IoT security under threat from supply chain effect

IoT security under threat from supply chain effect

Ripple20 is the name that has been given to a set of security holes that can potentially affect hundreds of millions of connected objects using a software library. Experts from an Israeli cybersecurity consulting firm said the vulnerabilities affected a TCP/IP library designed by the US software company Treck in the 1990s.

This library is sold by the American publisher in source code format. The software library can then be used according to the needs of the owners and can be used in conjunction with other brands. As the number of applications increase, it becomes more and more difficult to keep track the applications and security flaws.

On the CVSSv3 scale, 4 of the 19 flaws identified are considered to be critical. Of these 4 critical errors, 2 of the 4 were identified as having the worst possible rating of 10/10 in terms of critical errors.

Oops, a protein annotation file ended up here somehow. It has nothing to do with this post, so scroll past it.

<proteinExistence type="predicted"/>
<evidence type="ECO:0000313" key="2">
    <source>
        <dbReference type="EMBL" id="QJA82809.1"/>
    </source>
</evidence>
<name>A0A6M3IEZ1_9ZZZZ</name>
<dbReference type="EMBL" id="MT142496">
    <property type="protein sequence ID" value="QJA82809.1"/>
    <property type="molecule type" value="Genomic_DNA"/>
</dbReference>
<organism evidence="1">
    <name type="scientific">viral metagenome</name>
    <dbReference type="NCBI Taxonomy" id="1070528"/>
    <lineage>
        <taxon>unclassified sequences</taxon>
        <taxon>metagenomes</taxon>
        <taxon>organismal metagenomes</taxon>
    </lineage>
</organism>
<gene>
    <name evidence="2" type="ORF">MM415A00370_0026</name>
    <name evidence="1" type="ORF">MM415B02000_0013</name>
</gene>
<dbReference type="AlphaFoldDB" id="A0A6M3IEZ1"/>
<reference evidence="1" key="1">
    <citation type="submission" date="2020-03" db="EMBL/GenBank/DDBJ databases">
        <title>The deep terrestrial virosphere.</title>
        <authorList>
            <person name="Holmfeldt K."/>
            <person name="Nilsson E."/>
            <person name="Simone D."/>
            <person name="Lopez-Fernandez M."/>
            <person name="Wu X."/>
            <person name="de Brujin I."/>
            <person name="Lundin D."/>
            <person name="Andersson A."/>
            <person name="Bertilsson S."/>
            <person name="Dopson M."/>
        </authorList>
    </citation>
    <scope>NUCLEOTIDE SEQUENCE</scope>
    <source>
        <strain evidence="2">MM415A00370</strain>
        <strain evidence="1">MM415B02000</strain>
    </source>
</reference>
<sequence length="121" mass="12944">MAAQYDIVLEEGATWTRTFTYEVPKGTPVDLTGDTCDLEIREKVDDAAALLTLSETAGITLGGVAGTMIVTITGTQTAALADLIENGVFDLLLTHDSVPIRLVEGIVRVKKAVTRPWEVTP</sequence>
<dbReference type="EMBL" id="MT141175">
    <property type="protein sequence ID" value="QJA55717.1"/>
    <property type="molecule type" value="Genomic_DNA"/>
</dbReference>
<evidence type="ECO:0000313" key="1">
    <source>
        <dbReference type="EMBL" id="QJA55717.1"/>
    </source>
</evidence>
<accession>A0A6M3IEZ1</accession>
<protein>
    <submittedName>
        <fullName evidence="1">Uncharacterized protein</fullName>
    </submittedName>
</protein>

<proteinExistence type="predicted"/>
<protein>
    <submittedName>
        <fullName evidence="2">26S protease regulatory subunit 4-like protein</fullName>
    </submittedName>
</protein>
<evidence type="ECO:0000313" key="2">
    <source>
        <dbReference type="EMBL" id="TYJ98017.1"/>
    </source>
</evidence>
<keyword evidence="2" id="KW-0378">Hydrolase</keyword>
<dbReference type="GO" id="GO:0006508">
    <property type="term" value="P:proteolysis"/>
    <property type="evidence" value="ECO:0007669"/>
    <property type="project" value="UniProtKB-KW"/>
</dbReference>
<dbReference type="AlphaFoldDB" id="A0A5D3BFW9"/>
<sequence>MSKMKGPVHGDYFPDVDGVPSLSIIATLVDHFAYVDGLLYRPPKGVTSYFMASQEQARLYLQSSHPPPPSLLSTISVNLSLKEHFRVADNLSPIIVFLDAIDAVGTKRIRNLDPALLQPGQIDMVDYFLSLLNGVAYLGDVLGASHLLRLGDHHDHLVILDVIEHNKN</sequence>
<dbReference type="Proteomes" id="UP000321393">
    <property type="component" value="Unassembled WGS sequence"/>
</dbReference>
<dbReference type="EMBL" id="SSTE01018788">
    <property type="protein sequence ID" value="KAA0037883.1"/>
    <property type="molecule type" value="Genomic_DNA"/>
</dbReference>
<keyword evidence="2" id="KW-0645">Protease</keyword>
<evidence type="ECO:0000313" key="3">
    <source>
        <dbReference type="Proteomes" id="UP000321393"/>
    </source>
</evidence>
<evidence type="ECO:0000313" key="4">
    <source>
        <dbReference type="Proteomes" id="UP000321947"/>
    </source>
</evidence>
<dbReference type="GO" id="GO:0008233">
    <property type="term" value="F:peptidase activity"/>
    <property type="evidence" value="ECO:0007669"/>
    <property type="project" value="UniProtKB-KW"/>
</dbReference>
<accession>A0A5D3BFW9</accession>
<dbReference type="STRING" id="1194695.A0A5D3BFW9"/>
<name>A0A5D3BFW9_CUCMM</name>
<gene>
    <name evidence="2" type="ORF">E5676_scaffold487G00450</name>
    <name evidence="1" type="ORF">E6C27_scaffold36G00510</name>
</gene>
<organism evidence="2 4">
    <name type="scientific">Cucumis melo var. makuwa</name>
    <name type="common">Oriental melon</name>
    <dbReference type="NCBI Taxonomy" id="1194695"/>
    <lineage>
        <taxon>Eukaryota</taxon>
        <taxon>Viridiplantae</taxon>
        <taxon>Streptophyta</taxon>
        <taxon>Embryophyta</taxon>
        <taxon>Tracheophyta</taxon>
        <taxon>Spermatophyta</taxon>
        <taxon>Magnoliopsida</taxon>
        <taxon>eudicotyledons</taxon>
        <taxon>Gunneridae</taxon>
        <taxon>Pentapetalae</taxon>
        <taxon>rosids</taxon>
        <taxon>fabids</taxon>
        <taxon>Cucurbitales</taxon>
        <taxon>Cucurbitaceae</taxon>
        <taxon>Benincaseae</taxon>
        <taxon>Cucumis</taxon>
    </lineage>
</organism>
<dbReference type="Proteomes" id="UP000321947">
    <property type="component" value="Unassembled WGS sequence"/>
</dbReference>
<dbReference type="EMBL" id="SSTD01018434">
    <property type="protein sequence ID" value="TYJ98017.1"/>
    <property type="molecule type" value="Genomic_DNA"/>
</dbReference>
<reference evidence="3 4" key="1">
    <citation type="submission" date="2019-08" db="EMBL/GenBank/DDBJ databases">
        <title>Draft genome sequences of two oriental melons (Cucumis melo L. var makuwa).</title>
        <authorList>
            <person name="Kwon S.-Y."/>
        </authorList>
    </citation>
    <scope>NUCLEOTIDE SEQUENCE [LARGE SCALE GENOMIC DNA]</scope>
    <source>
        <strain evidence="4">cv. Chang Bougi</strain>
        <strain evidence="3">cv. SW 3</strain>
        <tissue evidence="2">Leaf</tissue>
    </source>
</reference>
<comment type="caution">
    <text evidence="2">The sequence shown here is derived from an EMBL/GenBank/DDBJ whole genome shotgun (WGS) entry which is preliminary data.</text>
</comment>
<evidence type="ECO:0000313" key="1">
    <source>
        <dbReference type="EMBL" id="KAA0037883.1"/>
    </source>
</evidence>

One of the critcal errors, CVE-2020-11896, is related to an IPv4 tunneling issue. This error, which poses a risk of remote code execution, was corrected by Treck in version of its library. The other, CVE-2020-11987, comes from a concern in IPv6 management. The most serious consequence of this error if untreated is possible memory corruption.

However the researchers claim that these two vulnerabilities are not the most critical problem despite their rating as special attention should be paid to the CVE-2020-11901 error. This error which carries a 9/10 risk rating but is potentially more dangerous as it manipulates responses to DNS queries from targeted systems, thus posing a risk of remote code execution.

From August 1 to 6, a report dedicated to this flaw will be presented at Black Hat USA. The PoC (proof of concept) will be performed on a Schneider Electric inverter. At least seven other suppliers are affected, in addition to Schneider Electric.

At the moment users are recommended to update the library to version as the best remedy to these possible critical errors. Other solutions include traffic filtering measures such as forcing TCP inspection or deactivating DHCP if static IPs can be used as well as blocking IPv6 multicasts.